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The Frank W. Angel Report on the Death of John H. Tunstall

Some things relating to the Lincoln County War, Billy the Kid and other characters involved in that period of time in Lincoln County, New Mexico, have proven to be elusive to historians and authors. A major one of these has been the 1878 Frank W. Angel report on the death of rancher John H. Tunstall.

It has been since 1976 when Lee Scott Thiessen wrote an article, “Frank Warner Angel’s Notes on New Mexico Territory 1878” for Arizona and the West (Vol. 18, No. 4, Winter, 1976), that much attention was paid to this important document. The obscure original document, 395 handwritten pages, has been difficult to access and only Thiessen’s notes have been generally available to historians.

Now comes Lincoln County War and Billy the Kid historian, David G. Thomas, with an account of Angel’s investigations into “Tunstall’s killing and the roles Governor Axtell and U.S Attorney Catron played…..” in this process.

Chapter six reveals the illegal attempt by Catron and Stephen Elkins to destroy the report. Appendix “A” provides brief biographies of the 71 men and women who had important roles in the Report events and Appendix “B” present a timeline of important events related to the Report.

All in all, this is an important contribution to Lincoln County War and Billy the Kid studies and is highly recommended.

— Roy B. Young, Wild West History Association Journal, June 2022

Water in a Thirsty Land

Water in a Thirsty Land – Ruth R Ealy – David G Thomas

Water in a Thirsty Land

by Ruth R. Ealy
David G. Thomas, Editor

“Water in a Thirsty Land” is a chronicle of Dr. Taylor Filmore Ealy’s 1874 to 1881 sojourn as a medical missionary in Indian Territory (Oklahoma) and New Mexico Territory, compiled by his daughter Ruth R. Ealy, and privately issued in a limited edition of 40 copies.

The sources of Ruth’s account are her father’s extensive, contemporaneous diaries and his recollections and correspondence.

Dr. Ealy’s first assignment was Fort Arbuckle, Chickasaw Reservation, Oklahoma Territory. His second was Lincoln, New Mexico Territory. His final assignment was Zuni Pueblo, New Mexico Territory.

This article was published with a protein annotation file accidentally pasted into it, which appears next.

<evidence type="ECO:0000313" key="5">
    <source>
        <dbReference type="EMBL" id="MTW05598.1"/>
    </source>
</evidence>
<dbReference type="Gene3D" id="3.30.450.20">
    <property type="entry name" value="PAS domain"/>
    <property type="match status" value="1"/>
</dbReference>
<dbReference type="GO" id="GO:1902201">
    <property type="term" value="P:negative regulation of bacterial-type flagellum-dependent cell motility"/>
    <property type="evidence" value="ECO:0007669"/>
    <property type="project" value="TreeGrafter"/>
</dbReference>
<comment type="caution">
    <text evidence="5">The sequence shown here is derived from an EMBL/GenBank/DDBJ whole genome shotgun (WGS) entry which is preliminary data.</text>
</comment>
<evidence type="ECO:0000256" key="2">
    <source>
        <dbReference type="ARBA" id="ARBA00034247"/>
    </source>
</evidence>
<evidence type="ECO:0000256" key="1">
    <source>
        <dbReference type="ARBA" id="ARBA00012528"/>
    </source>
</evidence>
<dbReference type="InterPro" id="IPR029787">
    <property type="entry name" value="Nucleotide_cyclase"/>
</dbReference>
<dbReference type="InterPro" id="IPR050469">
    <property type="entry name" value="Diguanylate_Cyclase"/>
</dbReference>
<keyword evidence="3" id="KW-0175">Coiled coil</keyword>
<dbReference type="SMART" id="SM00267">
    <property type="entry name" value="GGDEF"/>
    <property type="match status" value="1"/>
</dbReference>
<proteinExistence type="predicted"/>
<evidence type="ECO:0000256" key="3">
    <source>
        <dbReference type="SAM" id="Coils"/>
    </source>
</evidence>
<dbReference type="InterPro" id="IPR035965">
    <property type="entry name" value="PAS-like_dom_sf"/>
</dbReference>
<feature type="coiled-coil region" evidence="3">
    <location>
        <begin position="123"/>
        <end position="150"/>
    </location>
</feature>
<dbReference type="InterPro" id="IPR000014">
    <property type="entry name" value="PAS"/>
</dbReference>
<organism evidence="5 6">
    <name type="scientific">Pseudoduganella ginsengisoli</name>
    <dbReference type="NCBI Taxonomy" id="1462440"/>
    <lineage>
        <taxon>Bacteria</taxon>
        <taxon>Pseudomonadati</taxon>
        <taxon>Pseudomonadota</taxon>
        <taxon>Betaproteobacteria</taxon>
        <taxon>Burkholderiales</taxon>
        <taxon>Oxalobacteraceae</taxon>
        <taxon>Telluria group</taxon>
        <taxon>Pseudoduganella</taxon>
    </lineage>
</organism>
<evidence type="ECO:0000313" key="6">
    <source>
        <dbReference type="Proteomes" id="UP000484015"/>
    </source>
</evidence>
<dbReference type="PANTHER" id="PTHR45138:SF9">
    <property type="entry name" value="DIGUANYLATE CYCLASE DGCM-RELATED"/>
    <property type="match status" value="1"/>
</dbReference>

Dr. Ealy’s faithful accounts of his struggles and challenges at these — at the time — exotic locations make for fascinating reading. His daily records of eye-witnessed events in Lincoln are of exceptional historical value. He arrived in Lincoln on February 19, 1878, the day after John Henry Tunstall was murdered. The unprovoked, sadistic murder of Tunstall kicked off the bloody Lincoln County War. Dr. Ealy was present at Tunstall’s funeral, the killing of Lincoln County Sheriff Brady and Deputy Hindman, and the five-day shootout that ended with the firing of Alexander McSween’s home and the heinous slaughtering of McSween and four others as they frantically fled the blazing conflagration.

There are many details about the Lincoln County War in Dr. Ealy’s account not recorded in other sources. Here are examples:

  • Tunstall’s funeral was held at 3 pm. His bullet-holed, bloody clothes were lying on the dirty ground in McSween’s back yard during the service.
  • The Lincoln county jail when Sheriff Brady was shot was “a hole in the ground with a watch-tower over it.”
  • Sheriff Brady had handcuffs in his pocket when he was shot.
  • The book provides many details about Tunstall’s store: “The floors were good ones and the windows were large.” One room was “12 feet high, 18 feet long, and 18 feet wide, with a huge window and a door with a large glass in it.” That room was “large enough to hold three hundred people.” The store lot was five acres in size and fully fenced.
  • When the McSween house was fired during that 5-day shootout, one of Elizabeth Shield’s children stepped in the coal oil used to ignite the fire.
  • Among the items in McSween’s house destroyed by the fire were an elegant piano, a Brussels carpet, costly furniture, rich curtains, and fine paintings.
  • After Taylor testified at the Dudley Court of Inquiry, he was warned by anonymous note that he would be killed before he got back to his home in Zuni (a “coffin note”).